This added even more hurtful heaviness to my plate, but in the end I became stronger and more perceptive. I had to learn how to ask for what I needed and realized I wasn’t going to get it unless I asked. When a close friend was killed in a car accident the following spring, I readily asked for comfort while giving it at the same time. Providing loving support to her grieving family, and my own, seemed easier while I allowed my own grief to run its course. I healed, and healed others, while I grieved. I fully participated in the process of being in grief while comforting others, and accepted comfort readily from everyone I knew. I imposed no limitations for healing, from myself or from others, because I learned how to accept and give simultaneously. I was an open channel for grief - accepting, and giving comfort all at once.
Do Not Be Afraid of Grief
I learned my grief lessons well that year, considering I attended funerals for four other people and gave emotional support to many others whose loved ones had crossed over. It was a far cry from what I had ever experienced previously. The universe does have a way of driving a point home. Remember, comfort equals both input and output, sometimes in a synchronized process leading to healing. Don’t be afraid. Use these types of lessons well when it is your time. It expands your heart and puts you in touch with the whole of humanity.
Give and Receive Comfort Regularly
Overall, I think we do not receive enough instruction in the subject of comfort when we know starting over is the only option, either for ourselves or for others. Know that comfort is a two-way street. Offer comfort in large doses and practice giving it. Acknowledge a person’s loss, but when it’s your turn to be on the receiving end, be willing to accept comfort and ask for more when needed. Here is how you can reach out to others:
• Practice comforting. Sometimes it is difficult to offer the highest vision of ourselves in the form of comfort as some people are fearful of sharing your loss. I suppose the older we get, we just get better at consoling others. But never distance yourself from those who are experiencing adversity, never ever. You must learn that reaching out is part of our soul story too.
• Keep on giving. Offer everyone comfort, in the best way you know how, for all types of adverse circumstances. Keep calling, send notes, bring dinner, give more hugs. Your resiliency factor will become astounding. And when you are told, “Things will never be all right again” by those you’ve assured it will be all right, you’ve still done a good job. You’ve just grown the size of your heart ten-fold.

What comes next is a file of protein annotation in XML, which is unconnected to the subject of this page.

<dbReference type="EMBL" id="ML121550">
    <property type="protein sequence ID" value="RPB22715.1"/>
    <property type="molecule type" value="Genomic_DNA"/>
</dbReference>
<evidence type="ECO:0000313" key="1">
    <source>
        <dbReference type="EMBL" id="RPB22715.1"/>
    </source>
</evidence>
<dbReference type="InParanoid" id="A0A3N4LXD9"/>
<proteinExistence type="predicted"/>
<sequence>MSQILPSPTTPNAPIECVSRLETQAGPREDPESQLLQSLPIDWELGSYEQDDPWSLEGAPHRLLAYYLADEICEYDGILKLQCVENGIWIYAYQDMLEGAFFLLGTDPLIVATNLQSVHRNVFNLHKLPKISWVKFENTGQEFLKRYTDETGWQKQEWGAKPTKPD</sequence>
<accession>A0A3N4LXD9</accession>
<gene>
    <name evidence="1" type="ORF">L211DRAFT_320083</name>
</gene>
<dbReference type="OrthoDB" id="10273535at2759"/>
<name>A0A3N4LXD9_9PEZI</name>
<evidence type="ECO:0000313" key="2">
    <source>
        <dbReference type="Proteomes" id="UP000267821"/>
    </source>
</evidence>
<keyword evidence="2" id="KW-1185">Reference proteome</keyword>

• Hold a positive vision for someone else. Because our thoughts are powerful, you have the ability to visualize a positive outcome for just about anything. Use your energy to hold that person, family, or situation in the healing light of the Divine. In your own mind, become a channel for healing for that individual by sending help their way.
Above all, know that we are expected to see life’s contrast. Adversity is just part of the program – no matter how challenging, we are designed to triumphantly overcome any obstacle we may encounter.
© The Goddess Network, Inc. and Charlene M. Proctor, Ph.D. 2007. All Rights Reserved. See http://www.thegoddessnetwork.com/connect.php?page=eshow for more empowering thoughts! Register for The E-Show, a series of enlightening lectures!
Dr. Charlene M. Proctor is the founder of The Goddess Network, Inc. an on-line educational resource for topics on spirituality, relationships, and women's studies. Author of Let Your Goddess Grow! she is a researcher and educator in the field of women's empowerment and develops self-empowerment strategies for women in all walks of life. She is a subject matter expert for Beliefnet.com, the world's largest self-help and personal growth website. Her affirmations from The Women's Book of Empowerment reach 2.7 million web visitors daily. She currently facilitates the PATH to Empowerment program for Lighthouse Path in Michigan, a residential women's shelter for homeless mothers, teaching them how to cope with life and increase self-esteem and confidence. To learn more, visit http://www.thegoddessnetwork.net
Additional Resources covering Positive Thinking can be found at: